On the other hand, Robert Browning, born May 7th, 1812 in Camberwell, London, claimed that he learned more over weekends than during his time at school. His father introduced him to Greek literature and drawing, while his mother taught him how to play the piano and appreciate classical music. After being sent home from school on many occasions for making his peers feel inferior due to his exceptional intelligence, Browning’s parents decided to home-school him, which is where his talents flourished. Many of his works are also present in Lehigh’s Special Collections, including an 1855 edition of  Men and Women and The Ring and The Book (1868-69).  

As for Elizabeth and Robert’s love story, they came to each other’s attention when Elizabeth publicly praised Robert’s poetry in an 1842 journal and a personal poem in 1844. Robert responded to these acknowledgments by posting a letter to her on January 10th, 1845, telling her that “I love your verse with all my heart… and I love you too.” The two continued to exchange letters every few days, and they finally decided to meet in person on May 20th, 1845 at 50 Wimpole Street. Although Elizabeth was very ill and six years his senior, Robert claims that it was love at first sight. The couple ended up eloping on September 12th, 1846 at St. Marylebone Church with only two guests: Robert’s cousin and Elizabeth’s maid. For their honeymoon, they decided to travel for several months to places such as Paris, Avignon, Marseilles, Leghorn and Pisa. After 171 years, the Brownings are still a significant part of literature and deserve to be celebrated in both their love and their work.

Marjorie Stone, ‘Browning , Elizabeth Barrett (1806–1861)’, Oxford Dictionary of National Biography, Oxford University Press, 2004; online edn, Oct 2008 [http://www.oxforddnb.com/view/article/3711, accessed 12 Sept 2017]

 

Governor of Massachusetts John Winthrop: May 17, 1631

In 1629, John Winthrop joined the Massachusetts Bay Company, after gaining a royal charter to start a colony in New England. Under the condition that the Company and charter be moved to America, Winthrop agreed to sell his estate in England and move to the new colony along with his family. The other members of the Massachusetts Bay Company agreed to these terms and then elected him the first Governor of the New England colony. He was a prominent Puritan and a well liked leader,  who was chosen to be Governor on twelve occasions during his time in New England.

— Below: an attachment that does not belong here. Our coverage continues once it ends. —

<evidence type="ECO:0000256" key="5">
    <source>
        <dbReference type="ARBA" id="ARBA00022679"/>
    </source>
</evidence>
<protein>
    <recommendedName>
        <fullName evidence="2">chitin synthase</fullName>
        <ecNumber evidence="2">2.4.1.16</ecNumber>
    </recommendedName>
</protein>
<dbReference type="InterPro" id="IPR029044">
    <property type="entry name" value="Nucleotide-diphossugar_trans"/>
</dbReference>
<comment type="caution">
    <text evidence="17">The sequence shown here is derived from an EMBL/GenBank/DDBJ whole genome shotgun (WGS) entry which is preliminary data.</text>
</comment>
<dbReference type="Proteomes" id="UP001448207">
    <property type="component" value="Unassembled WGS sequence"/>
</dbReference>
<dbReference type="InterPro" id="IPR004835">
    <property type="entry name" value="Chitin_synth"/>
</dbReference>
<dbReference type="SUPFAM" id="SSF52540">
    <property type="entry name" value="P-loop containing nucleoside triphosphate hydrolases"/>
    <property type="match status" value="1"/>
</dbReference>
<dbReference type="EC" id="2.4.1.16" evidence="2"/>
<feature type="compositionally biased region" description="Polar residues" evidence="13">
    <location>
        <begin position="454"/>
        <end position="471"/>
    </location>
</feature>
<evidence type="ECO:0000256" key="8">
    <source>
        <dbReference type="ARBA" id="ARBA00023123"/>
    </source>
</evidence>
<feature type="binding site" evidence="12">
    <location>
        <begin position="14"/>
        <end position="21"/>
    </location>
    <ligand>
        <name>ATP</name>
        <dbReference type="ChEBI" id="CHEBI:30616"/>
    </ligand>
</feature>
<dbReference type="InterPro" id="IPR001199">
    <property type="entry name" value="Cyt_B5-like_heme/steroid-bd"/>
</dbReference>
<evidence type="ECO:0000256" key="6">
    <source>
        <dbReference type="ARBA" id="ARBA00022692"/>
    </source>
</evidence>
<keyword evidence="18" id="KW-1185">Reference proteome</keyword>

In Winthrop’s A Journal of the Transactions and Occurrences in the Settlement of Massachusetts and the Other New-England Colonies,  From the Year 1630 to 1644, the May 17, 1631 entry states “A general Court at Boston, the former governor was chosen again and all the freemen of the commons were sworn to the government.” Wikipedia has May 18, 1631 listed as the date that John Winthrop took his oath of office, but we were unable to find any references to this date or event. The only other event listed on that date in Winthrop’s journal is a house burning down, with the next entry dated May 27.

John Winthrop was born on January 22, 1588 in Edwardstone, England. He died in office on April 5, 1649 at the age of 61. Winthrop attended Trinity College, Cambridge studying law, after which he served as a Justice of Peace and held a government office and was a country squire at Groton. He had four wives and sixteen children. Winthrop was a highly religious man who devoted himself to scripture and prayer, becoming a devout puritan. By 1640 he became the “custodian of Massachusetts’ orthodoxy”. In 1641 he helped write the Massachusetts Body of Liberties, the first legal sanctioning of slavery in North America.

His push for group discipline and individual responsibility was key to the colony’s success. When Winthrop was not in office as Governor he sat on the Colony Council or the Court of Assistants.